Summer School

by Mau­r­na Rome

photo salt flats
Mau­r­na, read­ing at the salt flats in Argentina

The bumper stick­er reads: “Three rea­sons to be a teacher; June, July and August.” This may be true for some, but it was nev­er my mantra, at least until this sum­mer. This sum­mer I decid­ed to par­tic­i­pate in sum­mer school and what a good deci­sion that was! My class of “sum­mer kids” includ­ed the most diverse, inter­est­ing bunch of char­ac­ters I have ever expe­ri­enced in my 25 years of teach­ing. And best of all, rather than being con­fined to one class­room for the entire stint, our lessons took place in a vari­ety of loca­tions includ­ing Lon­don, New York, and New Orleans. If you’re think­ing this was one of those online “vir­tu­al” schools, think again. It wasn’t. I had the plea­sure of cre­at­ing this sum­mer school expe­ri­ence that was like none oth­er. I hand picked most of the kids and the places to which we trav­elled. I know it sounds too good to be true in many ways and, although it wasn’t always easy, it has been one of the most reward­ing sum­mers of my career.

Let me tell you a bit about the kids… Trust me, learn­ing about the his­to­ries of kids who have dealt with some unimag­in­able hard­ships at a very young age can pull might­i­ly on your heart­strings and make you lose sleep. My “sum­mer kids” have had to nav­i­gate some seri­ous chal­lenges. Ada was born with a phys­i­cal impair­ment that could’ve been treat­ed at birth yet her abu­sive moth­er chose to keep her locked in their apart­ment, away from oth­er kids. Her lan­guage devel­op­ment was severe­ly impact­ed by this neglect yet she finally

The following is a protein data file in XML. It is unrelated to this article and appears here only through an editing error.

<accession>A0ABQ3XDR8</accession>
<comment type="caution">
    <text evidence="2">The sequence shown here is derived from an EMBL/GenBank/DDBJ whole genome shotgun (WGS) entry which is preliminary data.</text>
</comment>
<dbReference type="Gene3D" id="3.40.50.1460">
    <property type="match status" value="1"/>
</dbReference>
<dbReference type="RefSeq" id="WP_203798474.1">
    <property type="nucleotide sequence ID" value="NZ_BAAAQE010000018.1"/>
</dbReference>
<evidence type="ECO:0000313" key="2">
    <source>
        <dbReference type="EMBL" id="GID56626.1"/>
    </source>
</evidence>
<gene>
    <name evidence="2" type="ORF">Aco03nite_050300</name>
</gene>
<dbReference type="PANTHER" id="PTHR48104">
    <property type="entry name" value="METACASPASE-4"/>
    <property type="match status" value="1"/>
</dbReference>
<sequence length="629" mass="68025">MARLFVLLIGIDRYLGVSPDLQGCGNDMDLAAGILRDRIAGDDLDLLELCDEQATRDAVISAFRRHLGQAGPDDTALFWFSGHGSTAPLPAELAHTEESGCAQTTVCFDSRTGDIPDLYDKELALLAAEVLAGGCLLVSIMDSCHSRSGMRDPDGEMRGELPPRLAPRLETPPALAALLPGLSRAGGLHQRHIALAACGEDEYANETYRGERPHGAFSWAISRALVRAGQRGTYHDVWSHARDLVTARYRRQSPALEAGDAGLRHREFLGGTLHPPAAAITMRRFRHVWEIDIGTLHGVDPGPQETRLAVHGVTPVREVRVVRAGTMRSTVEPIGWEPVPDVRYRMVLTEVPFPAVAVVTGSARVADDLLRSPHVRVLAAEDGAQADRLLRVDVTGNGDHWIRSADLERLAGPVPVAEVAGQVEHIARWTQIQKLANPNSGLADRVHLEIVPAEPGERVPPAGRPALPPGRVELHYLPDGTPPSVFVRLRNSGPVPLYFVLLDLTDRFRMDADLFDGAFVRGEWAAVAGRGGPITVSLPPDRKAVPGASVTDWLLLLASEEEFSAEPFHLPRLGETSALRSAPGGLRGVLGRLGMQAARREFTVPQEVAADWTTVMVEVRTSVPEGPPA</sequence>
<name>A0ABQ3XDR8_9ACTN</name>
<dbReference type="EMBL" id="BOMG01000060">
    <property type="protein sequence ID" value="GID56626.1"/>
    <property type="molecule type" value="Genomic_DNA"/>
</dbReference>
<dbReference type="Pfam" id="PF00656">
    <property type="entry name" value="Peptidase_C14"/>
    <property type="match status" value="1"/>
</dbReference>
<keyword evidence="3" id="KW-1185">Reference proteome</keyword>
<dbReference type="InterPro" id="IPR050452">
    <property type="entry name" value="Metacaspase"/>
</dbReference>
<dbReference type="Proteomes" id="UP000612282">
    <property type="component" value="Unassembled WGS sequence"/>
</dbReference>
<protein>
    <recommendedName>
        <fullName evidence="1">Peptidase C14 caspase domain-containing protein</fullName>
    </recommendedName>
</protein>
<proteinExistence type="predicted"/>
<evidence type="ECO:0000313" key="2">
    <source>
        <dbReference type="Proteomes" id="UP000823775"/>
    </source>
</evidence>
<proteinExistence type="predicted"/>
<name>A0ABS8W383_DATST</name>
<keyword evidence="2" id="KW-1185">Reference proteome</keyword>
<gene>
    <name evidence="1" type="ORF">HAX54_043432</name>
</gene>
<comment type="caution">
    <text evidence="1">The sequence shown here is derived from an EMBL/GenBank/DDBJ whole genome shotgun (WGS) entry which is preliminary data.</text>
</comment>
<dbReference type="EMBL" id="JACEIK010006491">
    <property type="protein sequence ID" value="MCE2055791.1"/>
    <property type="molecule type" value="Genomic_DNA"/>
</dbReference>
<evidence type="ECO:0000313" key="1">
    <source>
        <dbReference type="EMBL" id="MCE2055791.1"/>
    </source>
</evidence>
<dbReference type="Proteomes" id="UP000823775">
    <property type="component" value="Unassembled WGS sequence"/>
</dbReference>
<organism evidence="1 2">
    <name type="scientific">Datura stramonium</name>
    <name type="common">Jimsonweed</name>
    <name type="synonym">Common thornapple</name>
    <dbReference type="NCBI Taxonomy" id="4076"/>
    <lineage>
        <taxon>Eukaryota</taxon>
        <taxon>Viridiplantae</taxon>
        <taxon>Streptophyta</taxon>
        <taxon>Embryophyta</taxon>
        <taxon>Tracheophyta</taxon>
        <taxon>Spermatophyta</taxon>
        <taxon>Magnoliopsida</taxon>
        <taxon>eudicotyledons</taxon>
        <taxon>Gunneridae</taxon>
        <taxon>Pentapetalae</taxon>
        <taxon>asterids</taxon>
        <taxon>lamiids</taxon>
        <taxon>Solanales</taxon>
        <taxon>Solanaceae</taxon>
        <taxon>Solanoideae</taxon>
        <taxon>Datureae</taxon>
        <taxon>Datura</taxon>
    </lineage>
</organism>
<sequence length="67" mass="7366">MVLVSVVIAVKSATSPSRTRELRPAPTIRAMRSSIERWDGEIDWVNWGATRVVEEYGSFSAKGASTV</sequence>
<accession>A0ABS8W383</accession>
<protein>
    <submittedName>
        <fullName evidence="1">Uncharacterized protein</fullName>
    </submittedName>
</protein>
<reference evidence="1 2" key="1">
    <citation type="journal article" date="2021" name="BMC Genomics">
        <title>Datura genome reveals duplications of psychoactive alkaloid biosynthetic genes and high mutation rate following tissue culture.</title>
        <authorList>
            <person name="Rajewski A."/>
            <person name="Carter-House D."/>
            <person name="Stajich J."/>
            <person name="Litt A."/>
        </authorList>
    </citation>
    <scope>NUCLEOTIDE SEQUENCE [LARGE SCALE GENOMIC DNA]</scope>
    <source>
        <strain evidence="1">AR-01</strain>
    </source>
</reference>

photo bookstore
Vis­it­ing a book­store in Argentina.

learned to read at the age of 9, thanks to her fos­ter mom. Albie is one of the kind­est, most hard-work­ing, sin­cere boys I have ever met. Although his par­ents try to be sup­port­ive, they are extreme­ly frus­trat­ed with low aca­d­e­m­ic achieve­ment and the fact that they were asked to remove him from his high­ly regard­ed pri­vate school. And then there’s Rose. A very high poten­tial girl with autism who lives with her emo­tion­al­ly dis­tant father and a dog she loves dear­ly. Rose has fre­quent melt­downs in class and has been known to throw things, scream and make it dif­fi­cult for oth­ers in the class­room to learn. Armani is a sassy, brave young lady who sur­vived Hur­ri­cane Kat­ri­na and has had to grow up fast as she helped her fam­i­ly pick up the pieces after they lost every­thing. Final­ly, there is Robert, a very lone­ly, trou­bled boy being raised by his grand­moth­er. He yearns to find out more about his moth­er who died when he was a baby. These incred­i­ble “sum­mer kids” are just a few of the 20 or so who have filled my days with wor­ry, sad­ness, inspi­ra­tion and joy. Many of my “sum­mer kids” have been teased and tor­ment­ed by peers. Not all of them have endured such trau­ma, but they all have a sto­ry to tell. My time with these “sum­mer kids” has taught me much about the pow­er of friend­ship, per­se­ver­ance and hope.

Meeting Caldecott award winning author, Dan Santat at the ILA Convention.